Today’s Old Testament reading only gives us part of the story of Jonah’s call. If we didn’t know the whole story of Jonah we might believe that Jonah is an exemplary servant of God who responds instantly to God’s call like Andrew, Peter, James and John in our Gospel reading. God gave Jonah instructions to go preach to the people of Nineveh and we read, “So, Jonah made ready and went to Nineveh.” But what we must remember is that this was the second time God called Jonah.
The first time Jonah heard God’s call, he resisted and fled by boat in the opposite direction. Nineveh was an evil city as we hear in call of Jonah: “Arise, go to Nineveh, that great city, and cry out against it; for their wickedness has come up before me.” No wonder Jonah was hesitant. When Jonah resisted that first call, God caused a storm that terrified the sailors on the boat Jonah fled on. Wanting to appease God, they threw Jonah into the sea where he was swallowed by a large fish and, after three days, the fish spat him out on the shore near Nineveh. There was no escaping God’s call.
Now Jonah responds to God’s call to destroy the city. If Jonah wanted Nineveh to be destroyed, then why didn’t he go the first time to Nineveh when God sent him? Hearing Jonah’s message, the king, and then all the people and animals repented. As a result of their repentance, God spared them. Jonah became very upset by God’s mercy towards his enemies and by this we discover why Jonah fled from God’s first call. Not because he was frightened of Nineveh’s evil, but because of God’s mercy that Jonah feared God would show them. He tells God, “I knew that you are a gracious and merciful God, slow to anger, rich in mercy, and abounding in love” (4:2).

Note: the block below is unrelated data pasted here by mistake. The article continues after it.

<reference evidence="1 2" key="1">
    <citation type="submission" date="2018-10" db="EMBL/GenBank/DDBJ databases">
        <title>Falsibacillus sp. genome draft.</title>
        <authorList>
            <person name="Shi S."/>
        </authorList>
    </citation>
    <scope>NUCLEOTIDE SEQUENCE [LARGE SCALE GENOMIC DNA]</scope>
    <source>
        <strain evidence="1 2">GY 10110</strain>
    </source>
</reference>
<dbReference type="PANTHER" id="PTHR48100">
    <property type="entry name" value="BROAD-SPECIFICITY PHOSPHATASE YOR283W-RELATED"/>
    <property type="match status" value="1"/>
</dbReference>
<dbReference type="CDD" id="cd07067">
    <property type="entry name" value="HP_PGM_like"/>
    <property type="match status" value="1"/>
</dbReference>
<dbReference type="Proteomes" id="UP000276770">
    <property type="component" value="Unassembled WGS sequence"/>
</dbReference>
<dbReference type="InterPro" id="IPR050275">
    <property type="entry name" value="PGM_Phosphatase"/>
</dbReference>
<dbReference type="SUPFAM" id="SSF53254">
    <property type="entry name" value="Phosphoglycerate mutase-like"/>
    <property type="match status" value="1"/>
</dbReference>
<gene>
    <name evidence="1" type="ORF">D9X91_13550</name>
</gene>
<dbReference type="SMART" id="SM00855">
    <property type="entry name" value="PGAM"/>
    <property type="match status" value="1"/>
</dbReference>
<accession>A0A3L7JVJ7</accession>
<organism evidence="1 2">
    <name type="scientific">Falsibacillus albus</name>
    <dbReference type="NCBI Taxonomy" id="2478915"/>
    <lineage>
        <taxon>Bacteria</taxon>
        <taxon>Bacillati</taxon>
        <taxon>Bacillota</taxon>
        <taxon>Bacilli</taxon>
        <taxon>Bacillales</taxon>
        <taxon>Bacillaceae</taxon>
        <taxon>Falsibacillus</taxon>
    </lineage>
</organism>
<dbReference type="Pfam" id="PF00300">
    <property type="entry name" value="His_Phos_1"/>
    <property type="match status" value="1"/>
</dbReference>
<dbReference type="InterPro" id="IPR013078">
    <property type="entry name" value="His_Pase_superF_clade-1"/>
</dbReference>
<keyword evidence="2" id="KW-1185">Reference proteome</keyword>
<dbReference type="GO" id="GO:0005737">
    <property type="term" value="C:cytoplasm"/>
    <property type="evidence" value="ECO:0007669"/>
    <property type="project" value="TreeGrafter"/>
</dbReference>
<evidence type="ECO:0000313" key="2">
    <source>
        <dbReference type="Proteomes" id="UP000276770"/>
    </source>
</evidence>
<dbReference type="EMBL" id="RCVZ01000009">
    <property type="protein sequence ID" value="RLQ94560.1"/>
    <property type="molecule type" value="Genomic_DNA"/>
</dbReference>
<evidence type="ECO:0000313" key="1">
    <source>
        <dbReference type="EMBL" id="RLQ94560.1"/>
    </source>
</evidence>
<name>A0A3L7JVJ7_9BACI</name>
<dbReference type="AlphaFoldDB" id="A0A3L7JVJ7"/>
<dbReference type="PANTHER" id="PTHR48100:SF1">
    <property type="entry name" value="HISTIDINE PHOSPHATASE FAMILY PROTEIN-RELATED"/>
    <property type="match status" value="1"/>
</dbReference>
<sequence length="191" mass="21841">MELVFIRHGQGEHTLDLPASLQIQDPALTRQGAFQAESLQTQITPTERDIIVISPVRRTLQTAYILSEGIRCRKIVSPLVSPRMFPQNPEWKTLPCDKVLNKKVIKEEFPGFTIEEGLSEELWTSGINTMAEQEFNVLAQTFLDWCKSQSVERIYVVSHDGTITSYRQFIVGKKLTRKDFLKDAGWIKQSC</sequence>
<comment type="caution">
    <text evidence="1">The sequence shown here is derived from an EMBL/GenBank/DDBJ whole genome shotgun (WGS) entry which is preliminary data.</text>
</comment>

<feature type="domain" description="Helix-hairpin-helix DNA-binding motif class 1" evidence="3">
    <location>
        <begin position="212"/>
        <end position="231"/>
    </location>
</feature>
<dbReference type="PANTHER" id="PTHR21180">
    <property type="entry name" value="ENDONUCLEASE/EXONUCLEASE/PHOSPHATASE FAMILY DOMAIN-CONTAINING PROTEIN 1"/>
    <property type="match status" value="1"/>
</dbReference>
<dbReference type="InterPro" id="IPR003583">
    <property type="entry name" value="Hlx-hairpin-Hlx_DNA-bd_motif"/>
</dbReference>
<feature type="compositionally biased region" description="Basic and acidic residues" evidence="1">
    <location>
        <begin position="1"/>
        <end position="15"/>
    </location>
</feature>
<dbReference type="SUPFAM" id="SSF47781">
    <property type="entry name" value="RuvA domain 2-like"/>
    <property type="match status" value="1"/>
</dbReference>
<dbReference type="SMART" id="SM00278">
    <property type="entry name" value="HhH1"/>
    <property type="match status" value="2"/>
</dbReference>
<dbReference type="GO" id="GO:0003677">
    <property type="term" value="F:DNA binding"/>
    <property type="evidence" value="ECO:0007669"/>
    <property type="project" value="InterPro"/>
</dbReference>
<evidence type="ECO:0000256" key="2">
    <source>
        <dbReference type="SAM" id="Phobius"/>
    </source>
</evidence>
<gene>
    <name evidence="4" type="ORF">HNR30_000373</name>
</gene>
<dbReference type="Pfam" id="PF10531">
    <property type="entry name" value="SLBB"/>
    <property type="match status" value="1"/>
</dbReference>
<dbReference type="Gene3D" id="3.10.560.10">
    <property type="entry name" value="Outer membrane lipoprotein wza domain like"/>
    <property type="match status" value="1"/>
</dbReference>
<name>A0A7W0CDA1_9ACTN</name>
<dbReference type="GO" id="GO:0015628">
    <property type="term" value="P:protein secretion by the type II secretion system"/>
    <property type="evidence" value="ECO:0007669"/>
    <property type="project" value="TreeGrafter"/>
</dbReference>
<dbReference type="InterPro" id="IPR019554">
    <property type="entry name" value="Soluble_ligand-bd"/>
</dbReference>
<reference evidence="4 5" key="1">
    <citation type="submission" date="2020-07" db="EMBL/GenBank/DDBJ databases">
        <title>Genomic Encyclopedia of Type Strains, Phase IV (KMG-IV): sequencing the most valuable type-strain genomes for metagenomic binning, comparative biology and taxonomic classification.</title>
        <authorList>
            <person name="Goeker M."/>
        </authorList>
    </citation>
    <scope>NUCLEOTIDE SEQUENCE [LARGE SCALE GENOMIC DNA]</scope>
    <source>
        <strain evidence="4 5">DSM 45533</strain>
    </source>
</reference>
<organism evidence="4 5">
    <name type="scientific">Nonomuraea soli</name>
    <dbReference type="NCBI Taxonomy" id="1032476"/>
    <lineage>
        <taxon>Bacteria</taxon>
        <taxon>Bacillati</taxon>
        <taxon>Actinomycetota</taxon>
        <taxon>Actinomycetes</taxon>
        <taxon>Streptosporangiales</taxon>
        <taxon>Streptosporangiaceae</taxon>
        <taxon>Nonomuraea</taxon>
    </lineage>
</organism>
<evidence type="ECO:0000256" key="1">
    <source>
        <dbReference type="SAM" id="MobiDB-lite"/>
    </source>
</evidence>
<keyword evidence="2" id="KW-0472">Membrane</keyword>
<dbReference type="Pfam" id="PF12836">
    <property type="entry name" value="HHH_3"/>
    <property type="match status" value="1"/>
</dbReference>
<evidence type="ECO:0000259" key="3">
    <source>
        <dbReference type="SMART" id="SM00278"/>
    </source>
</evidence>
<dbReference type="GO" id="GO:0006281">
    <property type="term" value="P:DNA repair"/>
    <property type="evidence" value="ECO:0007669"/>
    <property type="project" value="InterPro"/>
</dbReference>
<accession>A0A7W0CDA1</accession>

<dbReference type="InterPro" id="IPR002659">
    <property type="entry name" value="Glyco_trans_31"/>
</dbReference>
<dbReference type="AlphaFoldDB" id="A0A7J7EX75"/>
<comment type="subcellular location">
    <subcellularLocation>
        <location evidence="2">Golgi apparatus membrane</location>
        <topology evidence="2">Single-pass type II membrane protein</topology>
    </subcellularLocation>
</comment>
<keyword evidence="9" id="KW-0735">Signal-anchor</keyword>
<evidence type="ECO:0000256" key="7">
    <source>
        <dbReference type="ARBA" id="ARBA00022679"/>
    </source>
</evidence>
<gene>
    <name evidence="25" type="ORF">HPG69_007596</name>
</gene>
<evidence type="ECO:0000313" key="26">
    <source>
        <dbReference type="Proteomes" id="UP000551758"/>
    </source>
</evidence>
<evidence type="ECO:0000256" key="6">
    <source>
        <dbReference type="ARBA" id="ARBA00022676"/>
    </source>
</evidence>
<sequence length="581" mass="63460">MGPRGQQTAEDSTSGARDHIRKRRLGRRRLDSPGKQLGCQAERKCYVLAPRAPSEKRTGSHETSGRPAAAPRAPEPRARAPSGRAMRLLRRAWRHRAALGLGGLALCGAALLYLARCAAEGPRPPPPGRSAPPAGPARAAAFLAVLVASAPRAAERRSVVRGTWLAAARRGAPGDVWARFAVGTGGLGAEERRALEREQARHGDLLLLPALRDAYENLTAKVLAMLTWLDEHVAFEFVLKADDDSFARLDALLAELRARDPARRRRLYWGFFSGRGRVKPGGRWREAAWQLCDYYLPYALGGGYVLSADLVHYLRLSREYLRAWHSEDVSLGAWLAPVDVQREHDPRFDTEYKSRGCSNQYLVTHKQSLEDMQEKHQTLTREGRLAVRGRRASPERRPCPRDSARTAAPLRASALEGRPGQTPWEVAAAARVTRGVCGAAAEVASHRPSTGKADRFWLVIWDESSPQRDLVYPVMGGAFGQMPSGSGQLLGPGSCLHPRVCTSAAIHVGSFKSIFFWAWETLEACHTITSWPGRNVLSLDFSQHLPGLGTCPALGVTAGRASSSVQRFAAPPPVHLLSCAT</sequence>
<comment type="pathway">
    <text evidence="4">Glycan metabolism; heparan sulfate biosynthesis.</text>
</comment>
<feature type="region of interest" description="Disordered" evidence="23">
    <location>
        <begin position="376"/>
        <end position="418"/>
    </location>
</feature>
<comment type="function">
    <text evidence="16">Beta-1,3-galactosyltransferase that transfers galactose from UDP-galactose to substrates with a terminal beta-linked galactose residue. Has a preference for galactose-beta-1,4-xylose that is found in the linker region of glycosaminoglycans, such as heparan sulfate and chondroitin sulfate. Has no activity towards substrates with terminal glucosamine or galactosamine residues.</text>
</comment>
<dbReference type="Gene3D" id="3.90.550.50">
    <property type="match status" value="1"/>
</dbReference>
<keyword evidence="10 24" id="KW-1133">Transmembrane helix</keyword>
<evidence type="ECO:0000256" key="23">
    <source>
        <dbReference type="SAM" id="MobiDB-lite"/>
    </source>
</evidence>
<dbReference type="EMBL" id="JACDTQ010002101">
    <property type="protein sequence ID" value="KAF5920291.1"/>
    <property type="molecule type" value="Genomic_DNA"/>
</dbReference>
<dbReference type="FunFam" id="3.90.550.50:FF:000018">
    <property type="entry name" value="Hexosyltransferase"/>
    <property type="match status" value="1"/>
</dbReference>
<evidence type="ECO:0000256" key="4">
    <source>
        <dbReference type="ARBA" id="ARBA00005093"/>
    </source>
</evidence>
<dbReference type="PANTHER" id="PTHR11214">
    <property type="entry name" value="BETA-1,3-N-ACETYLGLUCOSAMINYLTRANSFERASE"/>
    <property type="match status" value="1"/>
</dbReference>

That’s our God! Jonah knew his God well and realized that God used him as an instrument of forgiveness and mercy rather than destruction. Jonah went to great lengths to resist God’s first call and then expressed frustration with God when the Ninevites heard Jonah’s preaching and repented. What I find interesting in Jonah’s call is that he didn’t want to be God’s voice of forgiveness, but God used him anyway. Maybe, in Jonah, we might see a reflection of ourselves. Maybe there is someone we know who needs to hear a word from God but we don’t want to do it. We can tend to classify certain individuals, or types of people, as outside God’s loving embrace. We can’t imagine God loving them with their ungodly ways. What have they done to deserve God’s mercy? Nothing, but God offers it to them anyway. If we ever begin to think that way, let us remember what St Paul says about us: “God demonstrates his own love for us in this: While we were still sinners, Christ died for us.” (Romans 5:8) For some reason that we may not know – that only God knows why – we might be the very ones God needs to reach out to a person.